A Chat About Place

I’m going to try something here. A few days ago, a friend of mine who has decided to try and write a novel popped up in my chat window to ask a couple of questions. Instead of writing at length about the subject, I’m going to just put the transcript here and see what happens. If you have any questions or followup on the subject, feel free to comment:

Brian: how much detail do you put in your environments?

Brian: I sprinkle some of it here and there, but don’t go overboard

me: depends on how important it is to the story

me: the next novel I’ll be converting for Kindle [The Mushroom Shift]

me: is set in Wyoming in the winter

me: and the setting and the weather play an important part of the story

me: it’s oppressive to characters in an already oppressive situation

Brian: how do you pick cities for your stories?

me: well

me: if you’re Stephen King you stick to places where you’ve lived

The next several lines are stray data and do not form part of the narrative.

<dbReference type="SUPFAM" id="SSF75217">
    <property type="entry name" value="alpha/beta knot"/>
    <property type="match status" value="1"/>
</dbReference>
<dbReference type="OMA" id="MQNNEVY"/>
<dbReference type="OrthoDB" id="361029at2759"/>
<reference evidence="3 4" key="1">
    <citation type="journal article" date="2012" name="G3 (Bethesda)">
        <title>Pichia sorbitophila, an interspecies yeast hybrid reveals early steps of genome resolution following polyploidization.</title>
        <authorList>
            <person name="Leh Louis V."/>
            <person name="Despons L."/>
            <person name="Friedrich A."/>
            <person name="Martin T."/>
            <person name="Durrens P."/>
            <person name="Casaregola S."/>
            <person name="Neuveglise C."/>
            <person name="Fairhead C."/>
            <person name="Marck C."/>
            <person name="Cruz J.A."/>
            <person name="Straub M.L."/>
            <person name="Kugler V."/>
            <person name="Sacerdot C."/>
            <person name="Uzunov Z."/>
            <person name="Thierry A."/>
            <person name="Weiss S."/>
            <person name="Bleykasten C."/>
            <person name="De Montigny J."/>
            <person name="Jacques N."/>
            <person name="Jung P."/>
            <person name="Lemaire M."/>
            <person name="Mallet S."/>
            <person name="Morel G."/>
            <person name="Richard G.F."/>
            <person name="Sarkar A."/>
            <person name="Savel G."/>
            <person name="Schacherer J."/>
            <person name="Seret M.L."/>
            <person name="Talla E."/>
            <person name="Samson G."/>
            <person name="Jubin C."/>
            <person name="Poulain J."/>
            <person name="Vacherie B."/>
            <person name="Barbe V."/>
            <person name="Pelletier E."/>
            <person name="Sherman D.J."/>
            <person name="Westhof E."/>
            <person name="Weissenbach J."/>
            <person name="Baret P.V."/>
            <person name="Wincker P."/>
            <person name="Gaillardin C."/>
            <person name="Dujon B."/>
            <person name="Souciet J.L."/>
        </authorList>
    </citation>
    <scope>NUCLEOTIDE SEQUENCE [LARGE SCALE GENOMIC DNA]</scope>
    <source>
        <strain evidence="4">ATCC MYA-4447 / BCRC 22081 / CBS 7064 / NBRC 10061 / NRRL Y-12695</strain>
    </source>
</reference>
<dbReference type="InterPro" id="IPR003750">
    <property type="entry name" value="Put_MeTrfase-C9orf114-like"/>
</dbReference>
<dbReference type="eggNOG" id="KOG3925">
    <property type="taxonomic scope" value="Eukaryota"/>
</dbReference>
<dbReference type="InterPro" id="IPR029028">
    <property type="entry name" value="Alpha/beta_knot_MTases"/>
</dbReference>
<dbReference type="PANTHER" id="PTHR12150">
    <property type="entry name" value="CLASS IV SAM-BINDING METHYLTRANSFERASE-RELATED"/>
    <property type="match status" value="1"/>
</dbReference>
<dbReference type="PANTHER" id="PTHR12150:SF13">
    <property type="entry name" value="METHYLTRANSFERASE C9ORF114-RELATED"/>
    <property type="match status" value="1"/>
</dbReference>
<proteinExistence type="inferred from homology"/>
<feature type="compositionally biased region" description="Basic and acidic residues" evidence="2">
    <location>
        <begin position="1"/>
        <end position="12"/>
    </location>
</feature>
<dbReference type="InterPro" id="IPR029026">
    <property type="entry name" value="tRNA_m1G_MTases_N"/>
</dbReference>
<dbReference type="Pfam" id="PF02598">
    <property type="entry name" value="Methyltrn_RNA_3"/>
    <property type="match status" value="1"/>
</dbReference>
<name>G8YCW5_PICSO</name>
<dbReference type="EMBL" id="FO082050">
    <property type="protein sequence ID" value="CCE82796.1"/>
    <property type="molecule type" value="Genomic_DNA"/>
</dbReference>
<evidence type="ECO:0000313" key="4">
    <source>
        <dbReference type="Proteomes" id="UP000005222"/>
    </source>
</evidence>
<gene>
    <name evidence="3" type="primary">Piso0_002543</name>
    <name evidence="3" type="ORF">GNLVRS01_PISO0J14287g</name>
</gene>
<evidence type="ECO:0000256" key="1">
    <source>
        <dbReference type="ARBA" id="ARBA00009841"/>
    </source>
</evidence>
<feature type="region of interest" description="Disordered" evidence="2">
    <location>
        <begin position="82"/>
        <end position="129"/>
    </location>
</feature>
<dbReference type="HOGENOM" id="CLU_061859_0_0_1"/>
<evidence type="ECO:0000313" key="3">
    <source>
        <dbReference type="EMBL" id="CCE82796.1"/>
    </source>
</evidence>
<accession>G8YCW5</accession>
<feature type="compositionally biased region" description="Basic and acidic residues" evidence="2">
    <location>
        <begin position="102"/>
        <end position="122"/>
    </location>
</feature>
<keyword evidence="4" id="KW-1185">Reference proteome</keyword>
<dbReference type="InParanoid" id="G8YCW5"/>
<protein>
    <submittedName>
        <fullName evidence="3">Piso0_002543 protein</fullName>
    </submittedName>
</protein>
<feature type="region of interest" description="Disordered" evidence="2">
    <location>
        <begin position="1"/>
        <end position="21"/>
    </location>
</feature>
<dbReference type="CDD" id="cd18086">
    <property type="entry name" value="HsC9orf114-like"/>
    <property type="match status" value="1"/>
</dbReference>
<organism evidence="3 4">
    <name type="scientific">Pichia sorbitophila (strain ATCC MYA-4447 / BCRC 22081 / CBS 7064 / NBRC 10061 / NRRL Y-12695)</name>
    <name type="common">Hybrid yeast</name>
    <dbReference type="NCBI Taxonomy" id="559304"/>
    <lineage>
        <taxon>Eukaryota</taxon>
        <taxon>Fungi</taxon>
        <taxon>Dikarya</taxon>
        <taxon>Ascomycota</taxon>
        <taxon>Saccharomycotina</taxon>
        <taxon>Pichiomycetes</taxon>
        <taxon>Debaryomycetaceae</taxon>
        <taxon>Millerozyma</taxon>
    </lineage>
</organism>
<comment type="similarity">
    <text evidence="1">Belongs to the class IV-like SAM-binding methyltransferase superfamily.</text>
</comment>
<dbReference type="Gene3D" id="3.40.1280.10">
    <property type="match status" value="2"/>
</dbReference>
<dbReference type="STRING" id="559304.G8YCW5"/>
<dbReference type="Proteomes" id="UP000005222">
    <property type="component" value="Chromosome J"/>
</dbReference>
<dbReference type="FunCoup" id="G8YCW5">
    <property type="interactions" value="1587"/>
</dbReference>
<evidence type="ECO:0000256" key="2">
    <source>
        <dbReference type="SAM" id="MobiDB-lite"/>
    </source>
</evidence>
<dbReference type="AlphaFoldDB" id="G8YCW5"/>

me: ; )

Brian: I am going to just use this area… I can change it later if I want

me: I tend to pick places that I think are interesting

Brian: there are a million of those types of areas

me: What suits the story? The Company Man and Drawing Down the Moon are both travelogues of sorts, bouncing around different versions of the US. The shifting locales helped shape the stories.

me: Sometimes the story dictates the location – Wyoming for The Mushroom Shift, New York for the Pembroke Hall novels.

me: Then sometimes it doesn’t matter. When I wrote A Death of Honor, I deliberately did NOT mention a specific city, and have had people assume it was New York, LA, etc.

me: There’s another book I’ve gotten a lot done on that is set in a Canton-like milieu, and needs to be that way for a couple of reasons. And the UFO novel has to take place in Gillette, Wyoming because Gillette is the perfect place for it to occur.

Brian: My story will take place in a canton like area.. more rural though…

me: See? Based on what you’ve told me, it needs to set there. It’s dictated by the story.

One thing I will add that I didn’t say in the chat is that sometimes Place can be as much a character as any of the people in your novel. I’m thinking of films like Body Heat, Do The Right Thing, and just about any movie by the Coen brothers, who have taken Place As Character to a whole new level.

Have I missed anything? Grab your atlas and check.


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